Beyond the effect of vitamin D on calcium and bone metabolism, the role of vitamin D on IR, glucose metabolism, and T2DM has received widespread attention. Vitamin D can regulate insulin secretion and mediate pancreatic β cell survival, which was shown in previous studies [11, 12].
The mechanisms of vitamin D that regulate islet function may be involved in several aspects. First, the vitamin D receptor (VDR) was expressed in pancreatic β cells, and vitamin D can exert its effect by directly binding to the VDR . Mice lacking VDR showed impairment in insulin secretion after glucose loading . Vitamin D can also promote insulin secretion because it can identify the insulin gene promotor’s vitamin D-responsive elements (VDRE). The VDRE regulates insulin gene transcription and is involved in intracellular junctions and cellular growth in pancreatic β cells . Second, 25(OH)D-1α-hydroxylase (CYP27B1) is also expressed in pancreatic β cells, which is an enzyme that mediates 25OHD to transform it into the active 1,25(OH)2D3. Third, intracellular calcium (Ca2+) levels are essential for insulin action. Vitamin D is involved in regulating Ca2+ flux in pancreatic cells . Fourth, vitamin D can act on pancreatic β cells and on insulin-sensitive tissues, such as white adipose tissue, muscle, and liver to regulate insulin sensitivity . For example, 1,25(OH)2D3 improves glucose metabolism via the SIRT1/IRS1/GLUT4 signaling cascade in C2C12 myotubes . In addition, vitamin D is indirectly related to oxidative stress , sub-inflammation , and epigenetics .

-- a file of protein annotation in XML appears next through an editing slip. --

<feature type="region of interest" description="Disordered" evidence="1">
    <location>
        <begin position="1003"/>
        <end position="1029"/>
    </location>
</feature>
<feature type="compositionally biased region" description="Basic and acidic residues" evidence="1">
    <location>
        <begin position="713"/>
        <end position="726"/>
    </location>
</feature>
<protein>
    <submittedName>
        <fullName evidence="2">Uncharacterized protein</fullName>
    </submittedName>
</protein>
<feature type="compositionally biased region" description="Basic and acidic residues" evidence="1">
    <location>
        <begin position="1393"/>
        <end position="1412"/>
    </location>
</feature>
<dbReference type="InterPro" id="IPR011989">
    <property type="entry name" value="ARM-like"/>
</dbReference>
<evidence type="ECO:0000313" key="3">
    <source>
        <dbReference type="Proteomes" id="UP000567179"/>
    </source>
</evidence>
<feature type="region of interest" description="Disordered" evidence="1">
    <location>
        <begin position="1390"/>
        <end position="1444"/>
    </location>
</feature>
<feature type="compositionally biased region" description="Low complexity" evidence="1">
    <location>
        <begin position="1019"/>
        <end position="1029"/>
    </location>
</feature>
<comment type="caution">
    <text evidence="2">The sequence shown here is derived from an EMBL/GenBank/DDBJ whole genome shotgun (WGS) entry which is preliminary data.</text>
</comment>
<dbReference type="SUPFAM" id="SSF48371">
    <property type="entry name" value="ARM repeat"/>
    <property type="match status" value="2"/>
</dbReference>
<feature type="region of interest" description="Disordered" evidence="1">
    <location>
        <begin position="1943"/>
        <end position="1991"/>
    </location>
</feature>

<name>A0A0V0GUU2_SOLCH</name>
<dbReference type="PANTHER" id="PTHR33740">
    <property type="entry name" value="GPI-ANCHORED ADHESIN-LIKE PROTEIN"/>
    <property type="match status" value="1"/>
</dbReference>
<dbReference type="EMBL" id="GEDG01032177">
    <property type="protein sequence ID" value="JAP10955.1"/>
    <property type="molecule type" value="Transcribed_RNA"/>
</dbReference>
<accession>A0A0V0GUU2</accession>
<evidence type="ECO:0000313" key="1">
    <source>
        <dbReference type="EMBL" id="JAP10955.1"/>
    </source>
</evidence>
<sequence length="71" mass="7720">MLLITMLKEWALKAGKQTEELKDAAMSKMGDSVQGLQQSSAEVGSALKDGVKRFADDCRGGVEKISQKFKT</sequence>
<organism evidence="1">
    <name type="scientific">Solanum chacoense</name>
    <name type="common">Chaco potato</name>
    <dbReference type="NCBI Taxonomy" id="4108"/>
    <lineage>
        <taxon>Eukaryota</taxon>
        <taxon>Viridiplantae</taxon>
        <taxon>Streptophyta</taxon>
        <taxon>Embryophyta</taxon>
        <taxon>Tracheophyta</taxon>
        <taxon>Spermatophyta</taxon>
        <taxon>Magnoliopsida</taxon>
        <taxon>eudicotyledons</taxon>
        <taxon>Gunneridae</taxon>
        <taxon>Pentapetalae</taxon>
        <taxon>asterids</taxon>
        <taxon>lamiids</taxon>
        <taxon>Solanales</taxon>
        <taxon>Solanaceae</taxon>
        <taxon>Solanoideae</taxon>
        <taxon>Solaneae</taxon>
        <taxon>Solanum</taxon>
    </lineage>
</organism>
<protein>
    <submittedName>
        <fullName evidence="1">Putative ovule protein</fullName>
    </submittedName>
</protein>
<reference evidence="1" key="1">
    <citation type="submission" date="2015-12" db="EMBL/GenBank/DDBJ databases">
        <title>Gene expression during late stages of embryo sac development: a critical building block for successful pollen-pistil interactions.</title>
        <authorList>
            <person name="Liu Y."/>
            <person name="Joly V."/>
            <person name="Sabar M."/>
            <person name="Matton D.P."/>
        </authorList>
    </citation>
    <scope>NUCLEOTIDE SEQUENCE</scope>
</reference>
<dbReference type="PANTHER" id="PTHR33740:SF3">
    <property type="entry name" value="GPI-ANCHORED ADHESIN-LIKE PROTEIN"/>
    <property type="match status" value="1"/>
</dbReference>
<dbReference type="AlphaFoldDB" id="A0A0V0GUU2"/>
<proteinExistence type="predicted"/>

The hyperinsulinemic–euglycemic clamp is the gold standard that is currently used to quantitatively evaluate insulin secretion and IR. Its accuracy and stability are widely recognized. However, because of the invasiveness of surgery and technical difficulties, its use has been limited. In clinical studies, HOMA-IR and HOMA-β are an evaluation method that uses fasting glucose and insulin levels. Patients with T2DM, especially patients with poor islet function, usually inject insulin subcutaneously to have good glycemic control. Therefore, the modified HOMA-β is need for these patients.